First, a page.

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About Army_Air_Force

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    Century Bombers CO

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  • Location
    Washington, UK
  • Interests
    R/C Large Model Aircraft, Military Vehicles, Railroad Modelling, WW2 History, Astronomy

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  1. Army_Air_Force

    Max Holste Broussard 1/72 Scratch Built Masters & Models

    The centre frame is now glued on, but the rounded corners on the frames haven't been reproduced yet. The rear fuselage also needed building up a little to blend smoothly into the wing. The layer of filler is only around 0.5mm thick. The filler needs a little more work yet, but I ran out of time to do much more, and wanted it presentable for the weekend event rather than plastered in unsanded filler.
  2. Army_Air_Force

    Max Holste Broussard 1/72 Scratch Built Masters & Models

    The fuselage top extends over the centre wing section. This required an area building up on top of the wing. Electrician's tape was used to control the area where the filler would be applied. I also started cutting and gluing microstrip for the front framing.
  3. Army_Air_Force

    Max Holste Broussard 1/72 Scratch Built Masters & Models

    The window frames were glued to the cabin today and the cabin bolted back onto the rest of the fuselage to allow blending of the two parts. To do this I had to open up he holes in the underside of the cabin, and epoxy some M3 nuts into the bottom. This would allow bolts to pass through the holes still in the main part of the fuselage to hold it firmly in place for filling and sanding. There was other stuff going on today so didn't get much else done. Building the windscreen frames will be next around the front, and the first of the side windows needs an additional small dividing frame that runs parallel to the sloping front edge. Since I'm back at Breighton this weekend, I'm taking the pattern along in its current state and will see if I can generate any more interest for one, assembled or in kit form.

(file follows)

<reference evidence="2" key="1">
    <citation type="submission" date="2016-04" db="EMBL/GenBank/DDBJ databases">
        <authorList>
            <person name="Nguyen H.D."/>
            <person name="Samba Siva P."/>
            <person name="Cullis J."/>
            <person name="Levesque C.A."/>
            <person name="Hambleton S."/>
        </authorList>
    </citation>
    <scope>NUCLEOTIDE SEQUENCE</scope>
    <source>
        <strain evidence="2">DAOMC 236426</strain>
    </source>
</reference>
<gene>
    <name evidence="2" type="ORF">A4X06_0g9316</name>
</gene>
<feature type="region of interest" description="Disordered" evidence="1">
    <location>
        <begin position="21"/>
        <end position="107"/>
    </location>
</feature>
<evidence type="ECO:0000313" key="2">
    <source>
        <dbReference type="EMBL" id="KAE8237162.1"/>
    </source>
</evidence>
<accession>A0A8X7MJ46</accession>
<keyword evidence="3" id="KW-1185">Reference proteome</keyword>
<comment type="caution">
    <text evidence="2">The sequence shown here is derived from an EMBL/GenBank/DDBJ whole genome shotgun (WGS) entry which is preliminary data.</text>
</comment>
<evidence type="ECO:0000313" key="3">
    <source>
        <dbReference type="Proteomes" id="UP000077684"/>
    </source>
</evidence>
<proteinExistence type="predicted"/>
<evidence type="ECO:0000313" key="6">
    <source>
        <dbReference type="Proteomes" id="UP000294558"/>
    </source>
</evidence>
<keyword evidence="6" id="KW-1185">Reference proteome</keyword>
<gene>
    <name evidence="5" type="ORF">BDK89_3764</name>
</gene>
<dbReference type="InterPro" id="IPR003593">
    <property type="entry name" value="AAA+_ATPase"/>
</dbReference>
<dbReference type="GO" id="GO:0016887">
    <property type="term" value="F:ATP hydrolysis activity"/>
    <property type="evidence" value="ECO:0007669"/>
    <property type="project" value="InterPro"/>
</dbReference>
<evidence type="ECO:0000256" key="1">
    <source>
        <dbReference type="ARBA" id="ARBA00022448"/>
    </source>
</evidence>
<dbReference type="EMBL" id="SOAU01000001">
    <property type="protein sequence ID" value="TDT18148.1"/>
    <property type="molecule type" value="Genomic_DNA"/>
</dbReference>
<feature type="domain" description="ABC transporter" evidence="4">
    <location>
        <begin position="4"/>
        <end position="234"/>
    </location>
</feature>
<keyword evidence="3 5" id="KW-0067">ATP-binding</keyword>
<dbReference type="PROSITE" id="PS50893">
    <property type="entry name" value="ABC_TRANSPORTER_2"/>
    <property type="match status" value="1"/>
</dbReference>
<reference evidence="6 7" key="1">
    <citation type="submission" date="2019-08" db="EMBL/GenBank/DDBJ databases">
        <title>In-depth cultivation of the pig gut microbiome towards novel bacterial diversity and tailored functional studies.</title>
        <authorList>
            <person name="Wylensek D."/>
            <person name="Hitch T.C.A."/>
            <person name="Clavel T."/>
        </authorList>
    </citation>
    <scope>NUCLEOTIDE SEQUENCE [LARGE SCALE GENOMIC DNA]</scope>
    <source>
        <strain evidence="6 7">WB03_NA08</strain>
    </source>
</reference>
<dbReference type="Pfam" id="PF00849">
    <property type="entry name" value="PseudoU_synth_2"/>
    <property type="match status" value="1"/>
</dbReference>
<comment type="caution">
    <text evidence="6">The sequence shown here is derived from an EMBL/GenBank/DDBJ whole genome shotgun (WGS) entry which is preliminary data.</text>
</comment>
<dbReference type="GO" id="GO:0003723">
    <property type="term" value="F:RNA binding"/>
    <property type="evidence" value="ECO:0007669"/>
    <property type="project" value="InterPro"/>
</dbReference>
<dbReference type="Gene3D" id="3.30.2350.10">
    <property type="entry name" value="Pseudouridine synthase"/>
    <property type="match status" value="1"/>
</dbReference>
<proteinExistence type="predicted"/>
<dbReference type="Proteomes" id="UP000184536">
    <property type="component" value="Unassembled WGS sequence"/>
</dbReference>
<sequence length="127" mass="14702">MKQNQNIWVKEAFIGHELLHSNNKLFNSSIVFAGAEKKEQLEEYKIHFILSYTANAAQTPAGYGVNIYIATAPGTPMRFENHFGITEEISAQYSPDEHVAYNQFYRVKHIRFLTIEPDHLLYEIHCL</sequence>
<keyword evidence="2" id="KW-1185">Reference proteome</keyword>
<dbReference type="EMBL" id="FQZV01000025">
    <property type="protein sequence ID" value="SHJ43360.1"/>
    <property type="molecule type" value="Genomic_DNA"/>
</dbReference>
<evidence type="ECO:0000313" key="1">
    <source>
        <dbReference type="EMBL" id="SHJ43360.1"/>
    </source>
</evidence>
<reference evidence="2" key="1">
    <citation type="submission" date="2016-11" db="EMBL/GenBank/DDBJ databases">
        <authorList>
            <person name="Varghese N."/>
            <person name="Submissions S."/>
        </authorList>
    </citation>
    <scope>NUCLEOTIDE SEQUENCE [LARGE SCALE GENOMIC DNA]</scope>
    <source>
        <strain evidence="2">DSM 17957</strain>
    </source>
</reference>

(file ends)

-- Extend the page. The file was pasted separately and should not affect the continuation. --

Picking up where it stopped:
4. Army_Air_Force

    Max Holste Broussard 1/72 Scratch Built Masters & Models

    There's been a pause on this project due to some necessary house repairs, but I got back to the project late morning today. The task for today was the cabin windows. For this I planned to cut them out of very thin styrene which would then be glued to the side of the modelboard cabin section. Two over long pieces of thin styrene were cut, and cyano was applied in a tiny strip along the end of each piece. The two pieces were then pressed together until stuck. This left me with the two pieces fastened by the ends, allowing my to cut two identical parts. A print out of the windows was then attached to the plastic with double sided tape. I then sharpened the tip of my scalpel on a diamond stone before slowly starting to score around the frames, one by one. The cabin block then had to be thinned by the thickness of the styrene so the overall width would remain correct. The block was wet sanded on some 240grit wet and dry. It is seen here being tested for thickness. On the final model, there will of course be the need to fill this seam, which will be between the normal resin fuselage and the clear resin cabin section. It was a fiddly job but I'm pleased with the way it went. I'm back at Breighton this weekend, so will have another chance for a close look at the real Broussard.